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What training must employers provide to employees?

While no federal training regulation applies to all employers, certain laws and agency regulations may apply to specific industries or employers. For example, there are training requirements for some public-sector employees, occupations considered safety-sensitive (OSHA), or positions involving the safety of the public (FAA, DOT). There are also federal laws that require training when necessary; these regulations include the Health Insurance Portability and Accountability Act (HIPAA), which requires training "as necessary and appropriate for the members of the workforce to carry out their functions within the covered entity," and the Federal Acquisition Regulations (FAR), which require federal contractors to train "periodically" on ethics awareness and compliance.

Some state laws require employers to train on the general topic of sexual harassment, whereas others may require training for certain occupations or employees engaging in specific activities, such as Maine's law requiring video display terminal training. There may also be individual and employer obligations to ensure the training of certain licensed occupations, such as Texas' requirement that licensed child care facilities provide various clock hours of training. These laws can be difficult to uncover and necessitate consulting with legal counsel to ensure proper compliance.

Establishing an affirmative defense. This concept can apply to any number of employment-related laws but may be best known to HR in terms of nondiscrimination training under Title VII. While federal law does not currently require such training for private-sector employees, there are directives from both the EEOC and the U.S. Supreme Court stating the necessity and importance of such training. For example, in the well-known Faragher and Ellerth sexual harassment cases, the Court opined that where no negative employment action exists, employers can establish an affirmative defense to liability or damages if they can show that they (a) "exercised reasonable care to prevent and correct promptly any sexually harassing behavior," and (b) "that the plaintiff employee unreasonably failed to take advantage of any preventive or corrective opportunities provided by the employer or to avoid harm otherwise." Training employees would, therefore, be a necessary component to support such a defense.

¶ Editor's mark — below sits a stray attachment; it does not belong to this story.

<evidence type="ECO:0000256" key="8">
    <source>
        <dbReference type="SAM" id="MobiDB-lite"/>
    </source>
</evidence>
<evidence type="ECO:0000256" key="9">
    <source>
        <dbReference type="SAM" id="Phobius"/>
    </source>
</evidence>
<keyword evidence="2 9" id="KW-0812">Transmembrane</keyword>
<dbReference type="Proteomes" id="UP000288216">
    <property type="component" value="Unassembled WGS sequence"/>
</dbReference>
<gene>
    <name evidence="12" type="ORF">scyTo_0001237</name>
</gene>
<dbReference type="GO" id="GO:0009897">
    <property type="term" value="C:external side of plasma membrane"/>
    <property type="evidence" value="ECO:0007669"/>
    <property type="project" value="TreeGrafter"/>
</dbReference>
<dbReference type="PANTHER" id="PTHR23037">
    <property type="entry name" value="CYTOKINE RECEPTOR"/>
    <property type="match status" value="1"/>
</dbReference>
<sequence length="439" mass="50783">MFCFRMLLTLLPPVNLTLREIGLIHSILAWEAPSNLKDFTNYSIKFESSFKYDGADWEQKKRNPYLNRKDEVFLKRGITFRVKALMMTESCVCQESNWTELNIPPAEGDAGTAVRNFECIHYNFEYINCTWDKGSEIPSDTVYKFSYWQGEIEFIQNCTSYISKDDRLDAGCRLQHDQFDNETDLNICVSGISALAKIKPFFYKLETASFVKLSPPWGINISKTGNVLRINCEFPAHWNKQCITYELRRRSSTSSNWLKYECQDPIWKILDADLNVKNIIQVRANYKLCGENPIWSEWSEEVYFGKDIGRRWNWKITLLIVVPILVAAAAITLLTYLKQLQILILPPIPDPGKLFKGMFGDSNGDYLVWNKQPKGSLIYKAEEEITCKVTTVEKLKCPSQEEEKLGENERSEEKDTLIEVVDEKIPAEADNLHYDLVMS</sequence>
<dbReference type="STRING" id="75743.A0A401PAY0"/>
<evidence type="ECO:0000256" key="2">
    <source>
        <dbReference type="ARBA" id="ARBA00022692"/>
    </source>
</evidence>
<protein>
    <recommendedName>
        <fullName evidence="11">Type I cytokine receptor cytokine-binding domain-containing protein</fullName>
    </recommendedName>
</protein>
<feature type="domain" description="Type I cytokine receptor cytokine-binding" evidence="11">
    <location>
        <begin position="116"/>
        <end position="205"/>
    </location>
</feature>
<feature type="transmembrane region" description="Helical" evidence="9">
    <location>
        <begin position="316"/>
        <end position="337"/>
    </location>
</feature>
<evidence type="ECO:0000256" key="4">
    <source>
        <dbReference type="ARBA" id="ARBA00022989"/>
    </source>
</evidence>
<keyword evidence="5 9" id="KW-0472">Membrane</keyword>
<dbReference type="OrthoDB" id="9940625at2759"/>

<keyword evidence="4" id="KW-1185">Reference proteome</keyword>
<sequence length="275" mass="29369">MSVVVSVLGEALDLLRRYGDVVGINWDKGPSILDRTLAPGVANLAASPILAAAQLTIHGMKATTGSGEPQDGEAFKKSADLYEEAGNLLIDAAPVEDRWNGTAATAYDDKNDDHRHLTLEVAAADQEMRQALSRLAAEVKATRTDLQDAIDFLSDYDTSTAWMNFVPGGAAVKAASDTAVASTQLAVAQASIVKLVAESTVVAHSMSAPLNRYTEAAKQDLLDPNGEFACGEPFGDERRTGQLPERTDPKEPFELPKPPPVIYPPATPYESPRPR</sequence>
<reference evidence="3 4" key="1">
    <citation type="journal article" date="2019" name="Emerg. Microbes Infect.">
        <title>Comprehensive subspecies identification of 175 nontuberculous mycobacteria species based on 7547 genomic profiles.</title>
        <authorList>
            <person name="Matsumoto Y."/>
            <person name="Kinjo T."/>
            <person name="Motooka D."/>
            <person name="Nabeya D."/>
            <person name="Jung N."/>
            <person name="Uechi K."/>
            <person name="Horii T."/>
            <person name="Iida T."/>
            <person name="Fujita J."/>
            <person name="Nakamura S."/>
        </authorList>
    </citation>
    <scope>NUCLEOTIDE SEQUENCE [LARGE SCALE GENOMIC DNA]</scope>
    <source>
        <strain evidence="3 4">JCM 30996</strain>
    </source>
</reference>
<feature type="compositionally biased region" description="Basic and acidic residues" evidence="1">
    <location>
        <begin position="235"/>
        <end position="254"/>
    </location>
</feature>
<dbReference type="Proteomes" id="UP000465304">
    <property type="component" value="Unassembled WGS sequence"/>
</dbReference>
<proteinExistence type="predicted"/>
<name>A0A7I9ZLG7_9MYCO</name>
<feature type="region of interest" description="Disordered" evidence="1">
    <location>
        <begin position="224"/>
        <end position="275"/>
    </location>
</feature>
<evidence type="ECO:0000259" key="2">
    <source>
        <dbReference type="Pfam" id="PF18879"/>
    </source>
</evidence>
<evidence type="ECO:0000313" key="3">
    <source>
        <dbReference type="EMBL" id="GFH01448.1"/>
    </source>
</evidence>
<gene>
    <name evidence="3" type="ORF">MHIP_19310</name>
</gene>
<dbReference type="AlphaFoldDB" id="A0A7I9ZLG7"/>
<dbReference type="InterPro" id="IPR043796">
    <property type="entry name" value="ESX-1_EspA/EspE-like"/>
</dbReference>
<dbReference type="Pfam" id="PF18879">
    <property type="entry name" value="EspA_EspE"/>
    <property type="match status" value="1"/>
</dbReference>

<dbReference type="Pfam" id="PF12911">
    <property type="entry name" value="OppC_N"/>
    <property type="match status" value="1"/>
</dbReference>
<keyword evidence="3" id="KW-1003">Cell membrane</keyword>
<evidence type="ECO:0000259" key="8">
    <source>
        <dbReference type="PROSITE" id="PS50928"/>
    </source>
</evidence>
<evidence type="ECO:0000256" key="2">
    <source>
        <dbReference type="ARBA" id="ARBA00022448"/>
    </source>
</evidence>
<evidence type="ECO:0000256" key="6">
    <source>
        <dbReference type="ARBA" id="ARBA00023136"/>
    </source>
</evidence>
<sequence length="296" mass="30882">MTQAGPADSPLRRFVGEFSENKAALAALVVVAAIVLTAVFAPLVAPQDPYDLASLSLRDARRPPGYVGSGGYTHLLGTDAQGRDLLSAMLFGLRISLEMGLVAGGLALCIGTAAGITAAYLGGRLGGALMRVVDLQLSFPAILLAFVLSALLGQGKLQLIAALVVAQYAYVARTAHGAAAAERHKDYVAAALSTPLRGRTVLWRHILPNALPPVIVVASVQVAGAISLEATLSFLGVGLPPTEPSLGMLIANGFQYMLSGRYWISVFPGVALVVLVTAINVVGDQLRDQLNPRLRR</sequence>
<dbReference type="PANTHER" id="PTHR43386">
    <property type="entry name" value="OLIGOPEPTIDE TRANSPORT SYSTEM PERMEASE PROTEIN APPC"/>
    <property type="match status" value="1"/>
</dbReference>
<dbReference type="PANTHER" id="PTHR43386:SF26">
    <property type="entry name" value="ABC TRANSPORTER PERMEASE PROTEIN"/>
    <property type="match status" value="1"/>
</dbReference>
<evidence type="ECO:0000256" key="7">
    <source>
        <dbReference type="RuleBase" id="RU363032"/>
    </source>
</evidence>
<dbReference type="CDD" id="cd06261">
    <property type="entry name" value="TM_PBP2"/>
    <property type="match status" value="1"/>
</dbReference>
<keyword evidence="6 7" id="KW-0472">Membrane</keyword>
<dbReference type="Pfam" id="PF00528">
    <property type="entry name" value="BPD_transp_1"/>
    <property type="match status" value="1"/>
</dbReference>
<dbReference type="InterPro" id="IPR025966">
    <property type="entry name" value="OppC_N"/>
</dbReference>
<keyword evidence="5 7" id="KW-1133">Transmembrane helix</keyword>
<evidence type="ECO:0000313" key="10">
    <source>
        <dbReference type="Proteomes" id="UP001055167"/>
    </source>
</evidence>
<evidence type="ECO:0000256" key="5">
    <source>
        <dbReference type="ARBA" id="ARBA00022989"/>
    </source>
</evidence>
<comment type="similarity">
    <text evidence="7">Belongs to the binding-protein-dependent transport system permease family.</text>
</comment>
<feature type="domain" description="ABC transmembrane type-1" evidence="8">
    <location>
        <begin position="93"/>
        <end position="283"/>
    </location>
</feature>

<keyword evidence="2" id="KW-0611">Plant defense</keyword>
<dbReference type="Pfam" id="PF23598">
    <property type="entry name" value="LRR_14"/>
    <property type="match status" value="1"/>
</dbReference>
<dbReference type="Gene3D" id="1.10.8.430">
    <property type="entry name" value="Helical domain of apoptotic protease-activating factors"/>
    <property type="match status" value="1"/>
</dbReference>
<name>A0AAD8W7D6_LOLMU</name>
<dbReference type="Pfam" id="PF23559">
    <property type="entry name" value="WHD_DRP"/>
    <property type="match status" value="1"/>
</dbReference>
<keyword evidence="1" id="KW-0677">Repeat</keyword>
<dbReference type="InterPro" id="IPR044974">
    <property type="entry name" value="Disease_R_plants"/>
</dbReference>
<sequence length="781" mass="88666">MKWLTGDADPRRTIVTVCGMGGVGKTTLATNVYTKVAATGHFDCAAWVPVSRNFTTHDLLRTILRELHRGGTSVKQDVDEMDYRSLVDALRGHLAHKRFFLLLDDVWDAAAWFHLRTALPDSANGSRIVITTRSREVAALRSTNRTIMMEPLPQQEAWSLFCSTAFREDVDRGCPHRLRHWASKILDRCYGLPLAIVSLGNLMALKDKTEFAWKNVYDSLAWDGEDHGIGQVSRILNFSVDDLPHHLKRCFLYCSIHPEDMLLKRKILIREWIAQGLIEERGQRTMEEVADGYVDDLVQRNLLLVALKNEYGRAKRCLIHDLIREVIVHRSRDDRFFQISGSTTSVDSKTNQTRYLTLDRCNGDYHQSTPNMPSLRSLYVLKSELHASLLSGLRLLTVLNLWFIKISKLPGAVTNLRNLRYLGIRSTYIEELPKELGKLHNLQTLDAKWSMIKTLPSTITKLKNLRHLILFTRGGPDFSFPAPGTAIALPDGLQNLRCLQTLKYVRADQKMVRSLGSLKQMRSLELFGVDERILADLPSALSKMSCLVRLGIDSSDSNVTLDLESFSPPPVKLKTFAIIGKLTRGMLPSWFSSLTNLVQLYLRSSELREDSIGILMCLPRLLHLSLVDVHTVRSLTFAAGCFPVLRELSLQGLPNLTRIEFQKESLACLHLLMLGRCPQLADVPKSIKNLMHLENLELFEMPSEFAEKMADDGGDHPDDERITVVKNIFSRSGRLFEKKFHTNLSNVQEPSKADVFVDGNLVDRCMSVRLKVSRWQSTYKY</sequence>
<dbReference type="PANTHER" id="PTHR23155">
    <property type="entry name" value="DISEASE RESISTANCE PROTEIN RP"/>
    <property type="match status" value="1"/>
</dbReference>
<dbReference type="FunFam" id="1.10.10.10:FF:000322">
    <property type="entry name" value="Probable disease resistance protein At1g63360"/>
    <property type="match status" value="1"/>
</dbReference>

Establishing effective compliance programs. This requirement appears in various laws. Within them, training often is not mandated per se; however, it is suggested as part of an effective compliance or awareness program. Some examples include business ethics training obligations such as those under the Sarbanes-Oxley Act, and certain requirements pertaining to government contractors, such as the Drug-Free Workplace Act, as well as state contractor training requirements.

In all cases, employers should assess their own training obligations with guidance from legal counsel. What employment-related training is required versus what is precautionary may not always be clear, but if employers approach the analysis by asking, "What training should we provide to create a fair, safe, and respectful environment for all employees?" it will help frame the answer.


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